December 10, 2020

US Secretary of Education Betsy DeVos extends student loan forbearance

US Secretary of Education Betsy DeVos extends student loan forbearance


Updated 12/9/2020: This article has been updated to reflect additional information from UC Berkeley graduate student Ishvaku Vashishtha.

In response to the COVID-19 pandemic, U.S. Secretary of Education Betsy DeVos announced an extension of the forbearance period and a pause in interest accrual on federal student loans Friday.

With this extension, borrowers do not need to make payments on their loans through Jan. 31, 2021. According to a U.S. Department of Education press release, those who do make payments will have a 0% interest rate. Collections activity on defaulted loans, which are loans with missed payments, will also be suspended through January.

“The coronavirus pandemic has presented challenges for many students and borrowers, and this temporary pause in payments will help those who have been impacted,” DeVos said in the press release. “The added time also allows Congress to do its job and determine what measures it believes are necessary and appropriate.”

DeVos’ announcement follows a series of steps taken by the U.S. Department of Education since March to provide accommodations for federal student loan borrowers amid the pandemic, according to the press release. Before the extension was announced, student loan borrower benefits from the Coronavirus Aid, Relief and Economic Security Act were initially scheduled to terminate Dec. 31, 2020.

UC Berkeley Assistant Vice Chancellor and Director of Financial Aid and Scholarships Cruz Grimaldo said in an email that the extension of benefits through January provides “an additional month of relief” for student loan borrowers.

“However, we know that the impact of the pandemic will be long lasting, and a one-month extension will not address student needs, as many borrowers currently report feeling unprepared to resume making student loan payments in the short-term,” Grimaldo said in the email.

According to Grimaldo, more than 7,000 UC Berkeley students currently borrow federal student loans and have benefited from the suspension of interest accrual on student loans since March. She added that the student loan benefits have also helped UC Berkeley alumni who were scheduled to begin repaying their loans during the pandemic or may have defaulted on their loan payments.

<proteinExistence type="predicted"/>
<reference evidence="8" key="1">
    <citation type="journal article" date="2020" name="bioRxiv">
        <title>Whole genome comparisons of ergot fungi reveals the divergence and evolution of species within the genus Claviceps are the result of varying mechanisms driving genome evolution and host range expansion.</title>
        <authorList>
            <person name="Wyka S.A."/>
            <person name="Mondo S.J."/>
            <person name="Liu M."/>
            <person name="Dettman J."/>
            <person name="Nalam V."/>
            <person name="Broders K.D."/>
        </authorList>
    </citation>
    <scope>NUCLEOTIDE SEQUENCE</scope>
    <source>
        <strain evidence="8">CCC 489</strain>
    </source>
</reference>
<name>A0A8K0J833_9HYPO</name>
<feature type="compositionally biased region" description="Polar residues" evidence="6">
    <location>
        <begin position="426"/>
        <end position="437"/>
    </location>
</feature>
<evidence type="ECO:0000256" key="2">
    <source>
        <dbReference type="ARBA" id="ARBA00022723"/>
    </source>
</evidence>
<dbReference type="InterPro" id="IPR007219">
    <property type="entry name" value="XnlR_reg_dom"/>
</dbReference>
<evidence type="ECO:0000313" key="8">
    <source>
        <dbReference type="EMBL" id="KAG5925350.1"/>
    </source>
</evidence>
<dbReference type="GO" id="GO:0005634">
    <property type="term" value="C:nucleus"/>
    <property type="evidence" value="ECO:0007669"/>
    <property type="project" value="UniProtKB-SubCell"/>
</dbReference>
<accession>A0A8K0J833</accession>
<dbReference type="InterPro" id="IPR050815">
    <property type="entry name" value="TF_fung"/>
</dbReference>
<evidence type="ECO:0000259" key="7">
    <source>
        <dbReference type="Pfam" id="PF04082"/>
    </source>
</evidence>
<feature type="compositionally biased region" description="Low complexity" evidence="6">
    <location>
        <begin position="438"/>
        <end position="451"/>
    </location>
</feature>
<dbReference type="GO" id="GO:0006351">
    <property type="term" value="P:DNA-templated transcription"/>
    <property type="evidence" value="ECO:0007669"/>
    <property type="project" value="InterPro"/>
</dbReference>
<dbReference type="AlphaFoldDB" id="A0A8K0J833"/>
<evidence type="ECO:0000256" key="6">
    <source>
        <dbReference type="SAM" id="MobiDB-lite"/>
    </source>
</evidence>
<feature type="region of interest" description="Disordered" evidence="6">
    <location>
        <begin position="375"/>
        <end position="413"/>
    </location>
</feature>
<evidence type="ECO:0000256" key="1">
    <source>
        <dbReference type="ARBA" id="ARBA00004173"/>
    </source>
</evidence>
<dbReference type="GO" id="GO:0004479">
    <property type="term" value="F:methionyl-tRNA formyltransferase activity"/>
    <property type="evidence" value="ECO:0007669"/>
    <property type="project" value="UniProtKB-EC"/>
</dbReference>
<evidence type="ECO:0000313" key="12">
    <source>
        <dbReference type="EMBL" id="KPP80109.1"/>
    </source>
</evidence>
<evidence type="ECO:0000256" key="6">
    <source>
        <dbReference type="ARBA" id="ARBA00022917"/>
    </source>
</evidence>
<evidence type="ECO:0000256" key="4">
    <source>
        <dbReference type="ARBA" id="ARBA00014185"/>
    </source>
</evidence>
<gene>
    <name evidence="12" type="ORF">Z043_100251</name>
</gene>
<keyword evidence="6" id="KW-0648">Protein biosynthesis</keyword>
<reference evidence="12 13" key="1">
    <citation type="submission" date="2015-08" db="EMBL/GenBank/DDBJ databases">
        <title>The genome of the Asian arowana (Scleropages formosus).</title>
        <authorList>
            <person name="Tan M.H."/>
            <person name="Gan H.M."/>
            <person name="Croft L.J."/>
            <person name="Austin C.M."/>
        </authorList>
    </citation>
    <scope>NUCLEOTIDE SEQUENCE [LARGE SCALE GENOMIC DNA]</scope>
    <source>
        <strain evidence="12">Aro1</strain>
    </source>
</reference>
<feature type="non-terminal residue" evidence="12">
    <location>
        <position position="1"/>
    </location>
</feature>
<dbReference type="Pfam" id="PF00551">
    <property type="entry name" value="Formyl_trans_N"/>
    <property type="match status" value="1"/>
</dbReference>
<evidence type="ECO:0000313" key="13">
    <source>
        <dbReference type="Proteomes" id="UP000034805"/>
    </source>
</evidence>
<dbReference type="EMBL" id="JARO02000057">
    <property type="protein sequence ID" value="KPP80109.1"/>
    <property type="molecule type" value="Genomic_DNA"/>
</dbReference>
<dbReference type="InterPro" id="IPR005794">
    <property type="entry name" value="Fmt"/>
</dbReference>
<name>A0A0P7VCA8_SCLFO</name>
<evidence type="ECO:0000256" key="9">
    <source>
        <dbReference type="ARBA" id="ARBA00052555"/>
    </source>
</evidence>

For Ishvaku Vashishtha, a campus graduate student, the pandemic has worsened his family’s financial situation. Vashishtha said in an email that it has become harder for him to make loan payments on time and added that while he is happy about the extension, it is the “bare minimum.”

UC Office of the President spokesperson Ryan King said in an email that the UC system welcomes the extension of the student loan forbearance period during this “economically challenging time.” King added that UC-held loans are prepared to resume repayment after Jan. 31 and the UC system will follow guidance from the federal government if additional student loan relief is available.

“UC will continue to advocate for the University’s priorities, including more federal financial aid to students, debt relief to struggling alumni, and increased investment in our institutions on the frontlines protecting public health during this pandemic to be included in future stimulus bills,” King said in the email.

Contact Amudha Sairam at [email protected] and follow her on Twitter at @AmudhaSairam.





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